For several years I worked at Our House, a residential care facility for people living with HIV/AIDS who live below the poverty line. In my role there, I split my time between the fundraising team and the volunteer management team, and was consistently impressed by the diligence, compassion, and commitment of our steadfast donors and volunteers. My kinship and friendship strengthened with some of the women and men over time as we connected over the organization’s mission as well as interests, passions, and ideals that landed in the more personal realm. One of these individuals was Sister Mary Kay, who for 15 years was our Wednesday morning receptionist on a weekly basis. Mary Kay was an avid reader, and we regularly exchanged books, devouring some, disagreeing on others, and always engaging with each other with an open heart. Sister Mary Kay also loved ice cream, and for her birthday every July we’d head out for double-scoop cones and discuss God. She, the devout, liberal, mischievous Catholic, and me, the once-Catholic gay pagan with an equally mischievous twinkle in my eye. A couple years ago, MK asked me to read your Mink River, which I’d picked up time and again from bookshelves, pondered, and – frankly – set back, saying to myself, “Seems interesting; maybe next time; I have to be in the right mood.” Because she strongly suggested it – and because she selected some favorite passages and read them to me – I decided to borrow her copy and dive into your absorbing, informational, emotional, and spiritual book. Page after page, I kept pausing, my breath caught, my heart jolted. She and I shared favorite passages back and forth after I was finished.

Jump ahead a year or so, to this past summer: Mary Kay got very sick with cancer, and unfortunately, she’d had several battles with it already. She knew her time was coming, and in true MK fashion she absorbed this truth with raw face-it-head-on status, as well as a healthy dollop of humor (probably equaling two ice cream scoops in size). As she got sicker and sicker, as her hair fell out from the chemo, as her memory started going, as she lost weight, she still found solace in words. She started reading The Plover. One of my co-workers, KJo Siess, along with some others at Our House, then started to read to MK; her eyesight was failing; she needed that extra nudge to guide her through the story. Simultaneously, and admittedly on a much smaller scale, I was going through my own tough time, experiencing an existential whirlwind that felt almost luxurious in comparison to MK’s deteriorating health. Still, it was my whirlwind. One July day I decided to hike up on Powell Butte, thankful that my mother had moved there recently. As I wound my way through a large thicket, the most amazing thing happened: a Great Horned Owl swooped down from the trees, flew in a circle around me, landed on a branch, swiveled and stared me in the eyes for a few seconds, then dove off back into the trees. Now, this would be pretty powerful for anyone – a gigantic, majestic owl came to check me out! – but for those whose spirit totem animals are owls, such as myself, that power gets upped several notches. Not often do such intense, direct connections with nature presented themselves to some of us; when they do, we must listen. I believe this is one of the greatest messages in Mink River. I shared this experience with Mary Kay, and she told me that it was indeed a sign, that the Universe was letting me know I was on the right path, and that I should not doubt for a second that the owl felt in tune with me, that it was gifting its grace and power to me to witness. In turn, I told her that I felt as if I were doing something for the owl as well, as if it also needed a sign, and we were both conduits.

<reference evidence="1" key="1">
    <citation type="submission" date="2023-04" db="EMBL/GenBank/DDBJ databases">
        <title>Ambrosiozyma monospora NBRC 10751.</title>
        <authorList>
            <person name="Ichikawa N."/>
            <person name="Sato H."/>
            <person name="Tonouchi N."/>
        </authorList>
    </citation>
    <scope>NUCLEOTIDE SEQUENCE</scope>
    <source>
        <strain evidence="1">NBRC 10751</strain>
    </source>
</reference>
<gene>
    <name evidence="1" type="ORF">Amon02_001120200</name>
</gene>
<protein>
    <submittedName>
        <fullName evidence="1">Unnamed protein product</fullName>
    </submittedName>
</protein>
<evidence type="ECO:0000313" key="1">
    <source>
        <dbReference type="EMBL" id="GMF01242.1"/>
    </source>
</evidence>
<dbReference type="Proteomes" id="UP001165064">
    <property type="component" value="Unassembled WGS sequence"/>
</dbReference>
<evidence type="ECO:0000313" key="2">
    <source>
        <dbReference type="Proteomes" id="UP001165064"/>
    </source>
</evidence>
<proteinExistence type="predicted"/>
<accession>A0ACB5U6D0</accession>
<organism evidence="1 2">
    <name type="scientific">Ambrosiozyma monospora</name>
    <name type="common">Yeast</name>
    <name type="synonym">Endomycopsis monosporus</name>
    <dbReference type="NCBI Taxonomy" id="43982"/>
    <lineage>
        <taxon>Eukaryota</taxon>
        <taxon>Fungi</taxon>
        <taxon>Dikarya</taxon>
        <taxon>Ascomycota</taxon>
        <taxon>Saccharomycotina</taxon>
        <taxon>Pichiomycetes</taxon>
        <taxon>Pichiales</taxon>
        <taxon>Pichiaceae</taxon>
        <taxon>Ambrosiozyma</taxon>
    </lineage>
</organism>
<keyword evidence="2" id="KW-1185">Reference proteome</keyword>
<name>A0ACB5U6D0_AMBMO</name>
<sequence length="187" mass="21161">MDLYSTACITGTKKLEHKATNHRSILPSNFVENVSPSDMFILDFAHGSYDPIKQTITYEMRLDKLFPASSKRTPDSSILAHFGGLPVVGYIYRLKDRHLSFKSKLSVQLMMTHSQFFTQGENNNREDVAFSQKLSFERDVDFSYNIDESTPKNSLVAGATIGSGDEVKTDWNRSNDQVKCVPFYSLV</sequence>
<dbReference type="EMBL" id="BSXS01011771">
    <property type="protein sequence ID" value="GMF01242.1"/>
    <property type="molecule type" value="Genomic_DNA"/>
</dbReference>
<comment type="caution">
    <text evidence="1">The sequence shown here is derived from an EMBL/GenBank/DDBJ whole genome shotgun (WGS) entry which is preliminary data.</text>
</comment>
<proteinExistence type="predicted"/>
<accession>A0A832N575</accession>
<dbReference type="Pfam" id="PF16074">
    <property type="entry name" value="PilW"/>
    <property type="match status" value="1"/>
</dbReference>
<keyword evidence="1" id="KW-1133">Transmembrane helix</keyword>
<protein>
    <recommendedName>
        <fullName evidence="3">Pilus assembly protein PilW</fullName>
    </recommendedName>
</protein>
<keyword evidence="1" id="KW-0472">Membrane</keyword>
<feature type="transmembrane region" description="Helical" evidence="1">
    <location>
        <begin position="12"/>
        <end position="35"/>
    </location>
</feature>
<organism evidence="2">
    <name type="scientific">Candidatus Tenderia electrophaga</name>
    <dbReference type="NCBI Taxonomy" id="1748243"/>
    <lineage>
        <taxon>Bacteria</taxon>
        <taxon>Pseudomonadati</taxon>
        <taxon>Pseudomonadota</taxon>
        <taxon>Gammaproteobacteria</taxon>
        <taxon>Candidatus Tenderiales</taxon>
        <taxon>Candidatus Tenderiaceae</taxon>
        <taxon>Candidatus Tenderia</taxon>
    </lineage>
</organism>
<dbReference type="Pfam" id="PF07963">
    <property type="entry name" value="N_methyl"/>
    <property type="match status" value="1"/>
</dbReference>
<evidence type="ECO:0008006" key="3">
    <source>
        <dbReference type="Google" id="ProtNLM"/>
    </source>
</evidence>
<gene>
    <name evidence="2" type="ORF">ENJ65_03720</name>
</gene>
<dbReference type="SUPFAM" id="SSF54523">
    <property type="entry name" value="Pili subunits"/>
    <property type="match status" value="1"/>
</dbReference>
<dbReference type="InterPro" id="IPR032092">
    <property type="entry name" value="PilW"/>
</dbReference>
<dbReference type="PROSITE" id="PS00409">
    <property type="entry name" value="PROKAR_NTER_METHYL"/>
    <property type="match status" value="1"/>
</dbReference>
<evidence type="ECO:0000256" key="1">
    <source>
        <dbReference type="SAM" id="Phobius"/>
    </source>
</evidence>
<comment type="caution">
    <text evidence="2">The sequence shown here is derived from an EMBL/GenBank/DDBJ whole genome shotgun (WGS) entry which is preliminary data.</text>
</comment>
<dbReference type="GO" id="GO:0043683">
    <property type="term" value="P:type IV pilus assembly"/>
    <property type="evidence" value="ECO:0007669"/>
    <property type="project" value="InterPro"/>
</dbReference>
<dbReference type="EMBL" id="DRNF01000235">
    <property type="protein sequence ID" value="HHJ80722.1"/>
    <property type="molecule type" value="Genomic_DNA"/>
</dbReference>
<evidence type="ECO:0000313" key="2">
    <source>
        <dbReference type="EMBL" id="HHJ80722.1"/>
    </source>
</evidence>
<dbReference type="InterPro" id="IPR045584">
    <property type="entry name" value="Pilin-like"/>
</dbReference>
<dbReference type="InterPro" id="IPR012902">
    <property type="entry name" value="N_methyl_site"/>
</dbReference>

A few weeks later, Sister Mary Kay slipped into a coma. Some of us signed up for shifts to come by her home, where she lived with her best friend and fellow Catholic sister, Rosemary. Rosemary graciously allowed us to spend time with Mary Kay, holding her hand, soothing her, reading to her. Our House’s KJo had brought The Plover there, so we could all take turns reading to her, knowing that she was listening on some level, taking in your book. I will always vividly remember plucking up The Plover and reading several pages. Mary Kay passed away later that night. A couple weeks later I received a card in the mail, and Sister Rosemary had written, “I know she was aware of you.” That includes being aware of The Plover, of you in that room with her, offering her comfort through your literary insights as she transitioned to that next elusive realm.

I’m so thankful that Tom asked me share this story with you, Mr. Doyle. I wasn’t sure what would come out. And now I do….

My Warmest Regards,
Nathan Buck